Click the “play” icon on the image above to watch a short film about Esperanza Community and The Other Ones Foundation.
Jimmy James learned about the Esperanza Community by googling “Texas homeless camps.” He’d been living on the streets of Houston for about three years, and the challenges of that lifestyle nearly brought him to a breaking point. After being reassured by a friend who had visited the place, he bought a tent and moved to Austin on December 1, 2020.
When he arrived, Jimmy found an encampment of roughly 150 people living in tents and temporary shelters on a sprawling, flat slab of asphalt off U.S. 183 that was once a Texas Department of Transportation storage lot. The state’s governor, Greg Abbott, designated the site for camping in late 2019 in an effort to divert unhoused people from downtown Austin.
By the time Jimmy moved to the community, it was also home to The Other Ones Foundation (TOOF), an organization that provides low-barrier income opportunities, hygiene facilities, and case management for Austin’s unhoused neighbors. TOOF relocated their office to the growing encampment in the summer of 2020, working in partnership with the residents and other organizations to create a safe community where people could access crucial support services.
As a result of this collaboration, the encampment evolved into the Esperanza Community — named through popular vote by the people living there, and guided by a similarly elected leadership committee of residents. Since their arrival as stewards of the site, TOOF has added a community kitchen, shower trailers, a clinic, an air-conditioned recreation room, space for on-site case management, and more than 30 temporary shelters for the community’s most vulnerable residents.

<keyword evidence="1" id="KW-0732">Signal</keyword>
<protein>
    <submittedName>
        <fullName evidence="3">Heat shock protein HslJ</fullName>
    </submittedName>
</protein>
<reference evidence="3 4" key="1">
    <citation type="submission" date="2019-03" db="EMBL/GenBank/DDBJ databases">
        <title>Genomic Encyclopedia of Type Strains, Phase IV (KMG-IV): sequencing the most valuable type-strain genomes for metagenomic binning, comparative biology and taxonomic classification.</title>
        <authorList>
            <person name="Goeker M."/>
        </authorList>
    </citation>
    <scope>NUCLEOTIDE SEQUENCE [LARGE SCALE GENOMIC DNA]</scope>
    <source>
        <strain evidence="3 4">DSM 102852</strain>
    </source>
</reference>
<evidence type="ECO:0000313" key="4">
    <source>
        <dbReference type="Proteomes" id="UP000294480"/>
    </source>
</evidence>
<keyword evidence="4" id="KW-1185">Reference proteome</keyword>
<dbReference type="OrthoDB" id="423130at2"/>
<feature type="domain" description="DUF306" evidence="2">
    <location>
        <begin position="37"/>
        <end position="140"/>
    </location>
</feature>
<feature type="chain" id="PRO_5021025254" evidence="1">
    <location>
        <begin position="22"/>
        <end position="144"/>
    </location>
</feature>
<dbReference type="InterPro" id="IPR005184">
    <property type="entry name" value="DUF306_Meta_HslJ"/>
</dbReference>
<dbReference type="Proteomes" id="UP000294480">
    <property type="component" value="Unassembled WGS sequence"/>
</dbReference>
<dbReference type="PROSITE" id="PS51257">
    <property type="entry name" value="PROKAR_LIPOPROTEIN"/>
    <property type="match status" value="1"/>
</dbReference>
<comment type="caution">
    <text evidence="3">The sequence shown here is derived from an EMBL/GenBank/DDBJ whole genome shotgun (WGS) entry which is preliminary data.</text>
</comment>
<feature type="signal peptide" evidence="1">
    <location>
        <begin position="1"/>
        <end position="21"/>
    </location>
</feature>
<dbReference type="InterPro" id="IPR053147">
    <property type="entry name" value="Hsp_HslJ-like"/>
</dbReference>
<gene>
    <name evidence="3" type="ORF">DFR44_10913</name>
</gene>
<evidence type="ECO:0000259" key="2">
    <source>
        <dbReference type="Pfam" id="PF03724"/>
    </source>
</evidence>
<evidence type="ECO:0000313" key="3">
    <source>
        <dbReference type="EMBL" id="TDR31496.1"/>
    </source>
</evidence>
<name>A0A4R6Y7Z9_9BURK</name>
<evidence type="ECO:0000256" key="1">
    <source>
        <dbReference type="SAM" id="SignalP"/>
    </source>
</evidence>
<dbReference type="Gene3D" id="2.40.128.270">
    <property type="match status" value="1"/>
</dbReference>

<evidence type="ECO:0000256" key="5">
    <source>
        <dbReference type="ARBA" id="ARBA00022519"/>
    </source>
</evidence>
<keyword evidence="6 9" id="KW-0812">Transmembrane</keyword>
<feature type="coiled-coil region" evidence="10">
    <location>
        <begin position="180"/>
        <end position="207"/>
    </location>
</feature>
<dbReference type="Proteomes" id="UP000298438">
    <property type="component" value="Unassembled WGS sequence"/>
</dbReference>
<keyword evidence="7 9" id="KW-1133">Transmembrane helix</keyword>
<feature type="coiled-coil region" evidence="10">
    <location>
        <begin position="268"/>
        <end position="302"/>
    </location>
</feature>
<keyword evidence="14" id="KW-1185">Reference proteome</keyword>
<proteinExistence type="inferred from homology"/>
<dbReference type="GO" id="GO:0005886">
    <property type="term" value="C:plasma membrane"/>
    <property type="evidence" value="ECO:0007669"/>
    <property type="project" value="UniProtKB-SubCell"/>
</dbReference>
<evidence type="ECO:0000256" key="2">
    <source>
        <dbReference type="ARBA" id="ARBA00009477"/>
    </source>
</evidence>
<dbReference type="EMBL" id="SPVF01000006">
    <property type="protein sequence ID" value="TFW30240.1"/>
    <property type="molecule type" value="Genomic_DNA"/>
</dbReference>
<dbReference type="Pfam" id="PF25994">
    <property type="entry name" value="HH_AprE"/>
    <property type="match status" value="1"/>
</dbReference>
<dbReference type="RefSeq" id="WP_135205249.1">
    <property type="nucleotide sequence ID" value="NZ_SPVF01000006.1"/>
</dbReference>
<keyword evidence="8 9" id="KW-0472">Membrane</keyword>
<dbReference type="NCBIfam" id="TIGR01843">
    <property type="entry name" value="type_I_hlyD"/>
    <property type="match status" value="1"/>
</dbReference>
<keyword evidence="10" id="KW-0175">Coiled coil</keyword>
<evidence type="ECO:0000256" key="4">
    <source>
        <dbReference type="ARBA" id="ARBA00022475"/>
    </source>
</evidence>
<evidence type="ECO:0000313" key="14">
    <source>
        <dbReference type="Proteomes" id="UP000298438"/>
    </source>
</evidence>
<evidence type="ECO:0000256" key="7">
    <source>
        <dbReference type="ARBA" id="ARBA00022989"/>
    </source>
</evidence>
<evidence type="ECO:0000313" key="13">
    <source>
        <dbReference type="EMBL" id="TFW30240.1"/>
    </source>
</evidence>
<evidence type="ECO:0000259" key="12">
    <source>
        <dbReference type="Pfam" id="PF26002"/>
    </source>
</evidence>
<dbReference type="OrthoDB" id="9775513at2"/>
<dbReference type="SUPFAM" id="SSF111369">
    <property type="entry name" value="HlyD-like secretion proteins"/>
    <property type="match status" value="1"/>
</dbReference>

“I think this is going to prove to be a model of a safe and dignified place where people can get out of the streets and work through the system to find housing,” said Max Moscoe, TOOF’s communications manager.
That has already borne out for many Esperanza residents, including Jimmy. After living at Esperanza Community for about nine months, he was able to move into permanent housing about eight miles away, in Community First! Village, a 51-acre planned community that provides affordable homes and support for people coming out of chronic homelessness.
“I can’t believe that, after all this time, I’m finally getting a place to live,” he said. “This has saved me, so I owe a lot to the foundation. If it wasn’t for them, I’d still be in Houston on the streets.”
The Esperanza Community continues to evolve. In September, TOOF and partners broke ground on a critical new phase: the construction of a transitional housing complex, which will eventually include 200 individual tiny homes — insulated, lockable, and outfitted with electricity and air conditioning. Tents have been cleared from the lot, and many residents are now living in local hotels while construction continues.
“The cause of homelessness is a catastrophic loss of community,” Moscoe said, “and the antidote is to build a community. So that’s what we’re doing out here.”